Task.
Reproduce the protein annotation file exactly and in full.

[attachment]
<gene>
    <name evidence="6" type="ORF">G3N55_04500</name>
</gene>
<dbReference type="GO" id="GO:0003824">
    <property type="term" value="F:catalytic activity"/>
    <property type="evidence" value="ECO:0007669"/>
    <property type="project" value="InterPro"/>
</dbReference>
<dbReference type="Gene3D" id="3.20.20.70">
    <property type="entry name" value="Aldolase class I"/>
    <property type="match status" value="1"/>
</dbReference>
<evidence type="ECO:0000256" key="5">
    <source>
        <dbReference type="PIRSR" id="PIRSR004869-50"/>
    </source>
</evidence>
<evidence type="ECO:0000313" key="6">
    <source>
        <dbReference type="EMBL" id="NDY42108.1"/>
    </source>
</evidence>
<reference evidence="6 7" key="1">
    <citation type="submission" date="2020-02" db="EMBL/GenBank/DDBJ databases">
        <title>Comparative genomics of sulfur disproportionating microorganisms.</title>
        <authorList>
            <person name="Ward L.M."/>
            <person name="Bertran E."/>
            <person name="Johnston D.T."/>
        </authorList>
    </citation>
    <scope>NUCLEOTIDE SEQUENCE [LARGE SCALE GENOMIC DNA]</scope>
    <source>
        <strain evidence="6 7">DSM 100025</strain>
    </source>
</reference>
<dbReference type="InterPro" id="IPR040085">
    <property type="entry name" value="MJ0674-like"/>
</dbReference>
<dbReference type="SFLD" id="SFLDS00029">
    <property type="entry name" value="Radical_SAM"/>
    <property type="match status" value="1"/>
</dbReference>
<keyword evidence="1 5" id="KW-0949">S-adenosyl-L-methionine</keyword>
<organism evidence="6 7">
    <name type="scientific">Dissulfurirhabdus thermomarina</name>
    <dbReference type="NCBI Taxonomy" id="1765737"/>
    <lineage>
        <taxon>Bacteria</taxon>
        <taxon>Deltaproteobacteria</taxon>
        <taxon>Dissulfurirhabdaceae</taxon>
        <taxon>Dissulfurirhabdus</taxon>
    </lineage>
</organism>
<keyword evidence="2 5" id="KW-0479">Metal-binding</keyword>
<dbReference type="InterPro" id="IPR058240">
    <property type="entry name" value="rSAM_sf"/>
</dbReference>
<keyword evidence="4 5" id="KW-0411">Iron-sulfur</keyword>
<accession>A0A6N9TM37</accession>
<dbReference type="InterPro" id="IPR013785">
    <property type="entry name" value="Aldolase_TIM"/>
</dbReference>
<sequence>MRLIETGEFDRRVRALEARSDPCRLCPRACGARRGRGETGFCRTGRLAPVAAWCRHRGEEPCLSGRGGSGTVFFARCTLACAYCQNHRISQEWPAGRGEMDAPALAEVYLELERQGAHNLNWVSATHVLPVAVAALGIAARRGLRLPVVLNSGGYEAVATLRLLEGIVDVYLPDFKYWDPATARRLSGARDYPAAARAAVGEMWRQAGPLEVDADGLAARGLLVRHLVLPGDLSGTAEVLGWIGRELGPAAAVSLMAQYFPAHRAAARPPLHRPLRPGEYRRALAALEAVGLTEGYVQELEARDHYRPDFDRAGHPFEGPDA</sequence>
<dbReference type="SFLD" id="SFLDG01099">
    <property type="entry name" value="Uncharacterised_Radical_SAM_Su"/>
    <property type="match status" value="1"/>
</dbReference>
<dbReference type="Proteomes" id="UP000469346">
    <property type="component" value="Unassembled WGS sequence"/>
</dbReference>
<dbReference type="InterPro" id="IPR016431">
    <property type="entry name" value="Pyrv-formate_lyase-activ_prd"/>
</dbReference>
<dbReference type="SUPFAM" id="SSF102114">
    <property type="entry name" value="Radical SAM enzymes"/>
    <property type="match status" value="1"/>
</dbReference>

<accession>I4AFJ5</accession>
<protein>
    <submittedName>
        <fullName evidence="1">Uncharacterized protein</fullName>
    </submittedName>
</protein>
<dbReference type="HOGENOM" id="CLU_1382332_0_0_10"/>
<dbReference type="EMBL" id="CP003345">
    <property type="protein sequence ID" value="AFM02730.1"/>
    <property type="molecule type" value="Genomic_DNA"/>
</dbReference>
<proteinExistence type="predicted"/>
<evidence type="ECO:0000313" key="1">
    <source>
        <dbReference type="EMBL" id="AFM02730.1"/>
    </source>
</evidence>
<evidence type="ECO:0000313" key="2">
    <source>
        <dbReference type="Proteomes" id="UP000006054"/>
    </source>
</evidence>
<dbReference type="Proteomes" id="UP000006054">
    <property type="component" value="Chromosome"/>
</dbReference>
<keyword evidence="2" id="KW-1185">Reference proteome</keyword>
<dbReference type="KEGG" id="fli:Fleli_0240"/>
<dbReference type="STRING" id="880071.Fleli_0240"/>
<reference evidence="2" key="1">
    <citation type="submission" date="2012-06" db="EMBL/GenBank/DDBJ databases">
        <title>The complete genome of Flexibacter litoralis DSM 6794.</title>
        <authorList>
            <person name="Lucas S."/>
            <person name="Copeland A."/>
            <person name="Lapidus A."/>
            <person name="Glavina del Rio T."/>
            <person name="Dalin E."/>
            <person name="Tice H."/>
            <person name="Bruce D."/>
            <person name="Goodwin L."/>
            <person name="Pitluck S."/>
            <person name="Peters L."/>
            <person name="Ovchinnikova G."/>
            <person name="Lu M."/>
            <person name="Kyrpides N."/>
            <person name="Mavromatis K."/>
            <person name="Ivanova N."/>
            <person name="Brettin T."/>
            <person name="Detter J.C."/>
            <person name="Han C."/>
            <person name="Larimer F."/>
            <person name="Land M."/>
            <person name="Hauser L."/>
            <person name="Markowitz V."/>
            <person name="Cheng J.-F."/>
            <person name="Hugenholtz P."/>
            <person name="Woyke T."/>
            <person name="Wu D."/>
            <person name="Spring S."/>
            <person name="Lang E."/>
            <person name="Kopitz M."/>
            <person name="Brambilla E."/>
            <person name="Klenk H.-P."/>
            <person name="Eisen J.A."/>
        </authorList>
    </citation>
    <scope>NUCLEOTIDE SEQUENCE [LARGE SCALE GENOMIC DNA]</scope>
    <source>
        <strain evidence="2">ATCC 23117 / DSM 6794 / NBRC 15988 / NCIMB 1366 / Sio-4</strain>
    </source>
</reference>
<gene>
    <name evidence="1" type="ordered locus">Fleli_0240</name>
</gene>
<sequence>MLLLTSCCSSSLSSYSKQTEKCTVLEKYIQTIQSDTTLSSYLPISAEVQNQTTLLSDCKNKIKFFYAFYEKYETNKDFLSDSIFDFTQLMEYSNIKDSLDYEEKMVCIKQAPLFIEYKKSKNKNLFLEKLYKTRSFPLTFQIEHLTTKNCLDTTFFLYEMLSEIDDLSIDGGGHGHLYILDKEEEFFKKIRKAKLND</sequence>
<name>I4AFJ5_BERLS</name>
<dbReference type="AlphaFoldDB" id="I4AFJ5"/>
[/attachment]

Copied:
<gene>
    <name evidence="6" type="ORF">G3N55_04500</name>
</gene>
<dbReference type="GO" id="GO:0003824">
    <property type="term" value="F:catalytic activity"/>
    <property type="evidence" value="ECO:0007669"/>
    <property type="project" value="InterPro"/>
</dbReference>
<dbReference type="Gene3D" id="3.20.20.70">
    <property type="entry name" value="Aldolase class I"/>
    <property type="match status" value="1"/>
</dbReference>
<evidence type="ECO:0000256" key="5">
    <source>
        <dbReference type="PIRSR" id="PIRSR004869-50"/>
    </source>
</evidence>
<evidence type="ECO:0000313" key="6">
    <source>
        <dbReference type="EMBL" id="NDY42108.1"/>
    </source>
</evidence>
<reference evidence="6 7" key="1">
    <citation type="submission" date="2020-02" db="EMBL/GenBank/DDBJ databases">
        <title>Comparative genomics of sulfur disproportionating microorganisms.</title>
        <authorList>
            <person name="Ward L.M."/>
            <person name="Bertran E."/>
            <person name="Johnston D.T."/>
        </authorList>
    </citation>
    <scope>NUCLEOTIDE SEQUENCE [LARGE SCALE GENOMIC DNA]</scope>
    <source>
        <strain evidence="6 7">DSM 100025</strain>
    </source>
</reference>
<dbReference type="InterPro" id="IPR040085">
    <property type="entry name" value="MJ0674-like"/>
</dbReference>
<dbReference type="SFLD" id="SFLDS00029">
    <property type="entry name" value="Radical_SAM"/>
    <property type="match status" value="1"/>
</dbReference>
<keyword evidence="1 5" id="KW-0949">S-adenosyl-L-methionine</keyword>
<organism evidence="6 7">
    <name type="scientific">Dissulfurirhabdus thermomarina</name>
    <dbReference type="NCBI Taxonomy" id="1765737"/>
    <lineage>
        <taxon>Bacteria</taxon>
        <taxon>Deltaproteobacteria</taxon>
        <taxon>Dissulfurirhabdaceae</taxon>
        <taxon>Dissulfurirhabdus</taxon>
    </lineage>
</organism>
<keyword evidence="2 5" id="KW-0479">Metal-binding</keyword>
<dbReference type="InterPro" id="IPR058240">
    <property type="entry name" value="rSAM_sf"/>
</dbReference>
<keyword evidence="4 5" id="KW-0411">Iron-sulfur</keyword>
<accession>A0A6N9TM37</accession>
<dbReference type="InterPro" id="IPR013785">
    <property type="entry name" value="Aldolase_TIM"/>
</dbReference>
<sequence>MRLIETGEFDRRVRALEARSDPCRLCPRACGARRGRGETGFCRTGRLAPVAAWCRHRGEEPCLSGRGGSGTVFFARCTLACAYCQNHRISQEWPAGRGEMDAPALAEVYLELERQGAHNLNWVSATHVLPVAVAALGIAARRGLRLPVVLNSGGYEAVATLRLLEGIVDVYLPDFKYWDPATARRLSGARDYPAAARAAVGEMWRQAGPLEVDADGLAARGLLVRHLVLPGDLSGTAEVLGWIGRELGPAAAVSLMAQYFPAHRAAARPPLHRPLRPGEYRRALAALEAVGLTEGYVQELEARDHYRPDFDRAGHPFEGPDA</sequence>
<dbReference type="SFLD" id="SFLDG01099">
    <property type="entry name" value="Uncharacterised_Radical_SAM_Su"/>
    <property type="match status" value="1"/>
</dbReference>
<dbReference type="Proteomes" id="UP000469346">
    <property type="component" value="Unassembled WGS sequence"/>
</dbReference>
<dbReference type="InterPro" id="IPR016431">
    <property type="entry name" value="Pyrv-formate_lyase-activ_prd"/>
</dbReference>
<dbReference type="SUPFAM" id="SSF102114">
    <property type="entry name" value="Radical SAM enzymes"/>
    <property type="match status" value="1"/>
</dbReference>

<accession>I4AFJ5</accession>
<protein>
    <submittedName>
        <fullName evidence="1">Uncharacterized protein</fullName>
    </submittedName>
</protein>
<dbReference type="HOGENOM" id="CLU_1382332_0_0_10"/>
<dbReference type="EMBL" id="CP003345">
    <property type="protein sequence ID" value="AFM02730.1"/>
    <property type="molecule type" value="Genomic_DNA"/>
</dbReference>
<proteinExistence type="predicted"/>
<evidence type="ECO:0000313" key="1">
    <source>
        <dbReference type="EMBL" id="AFM02730.1"/>
    </source>
</evidence>
<evidence type="ECO:0000313" key="2">
    <source>
        <dbReference type="Proteomes" id="UP000006054"/>
    </source>
</evidence>
<dbReference type="Proteomes" id="UP000006054">
    <property type="component" value="Chromosome"/>
</dbReference>
<keyword evidence="2" id="KW-1185">Reference proteome</keyword>
<dbReference type="KEGG" id="fli:Fleli_0240"/>
<dbReference type="STRING" id="880071.Fleli_0240"/>
<reference evidence="2" key="1">
    <citation type="submission" date="2012-06" db="EMBL/GenBank/DDBJ databases">
        <title>The complete genome of Flexibacter litoralis DSM 6794.</title>
        <authorList>
            <person name="Lucas S."/>
            <person name="Copeland A."/>
            <person name="Lapidus A."/>
            <person name="Glavina del Rio T."/>
            <person name="Dalin E."/>
            <person name="Tice H."/>
            <person name="Bruce D."/>
            <person name="Goodwin L."/>
            <person name="Pitluck S."/>
            <person name="Peters L."/>
            <person name="Ovchinnikova G."/>
            <person name="Lu M."/>
            <person name="Kyrpides N."/>
            <person name="Mavromatis K."/>
            <person name="Ivanova N."/>
            <person name="Brettin T."/>
            <person name="Detter J.C."/>
            <person name="Han C."/>
            <person name="Larimer F."/>
            <person name="Land M."/>
            <person name="Hauser L."/>
            <person name="Markowitz V."/>
            <person name="Cheng J.-F."/>
            <person name="Hugenholtz P."/>
            <person name="Woyke T."/>
            <person name="Wu D."/>
            <person name="Spring S."/>
            <person name="Lang E."/>
            <person name="Kopitz M."/>
            <person name="Brambilla E."/>
            <person name="Klenk H.-P."/>
            <person name="Eisen J.A."/>
        </authorList>
    </citation>
    <scope>NUCLEOTIDE SEQUENCE [LARGE SCALE GENOMIC DNA]</scope>
    <source>
        <strain evidence="2">ATCC 23117 / DSM 6794 / NBRC 15988 / NCIMB 1366 / Sio-4</strain>
    </source>
</reference>
<gene>
    <name evidence="1" type="ordered locus">Fleli_0240</name>
</gene>
<sequence>MLLLTSCCSSSLSSYSKQTEKCTVLEKYIQTIQSDTTLSSYLPISAEVQNQTTLLSDCKNKIKFFYAFYEKYETNKDFLSDSIFDFTQLMEYSNIKDSLDYEEKMVCIKQAPLFIEYKKSKNKNLFLEKLYKTRSFPLTFQIEHLTTKNCLDTTFFLYEMLSEIDDLSIDGGGHGHLYILDKEEEFFKKIRKAKLND</sequence>
<name>I4AFJ5_BERLS</name>
<dbReference type="AlphaFoldDB" id="I4AFJ5"/>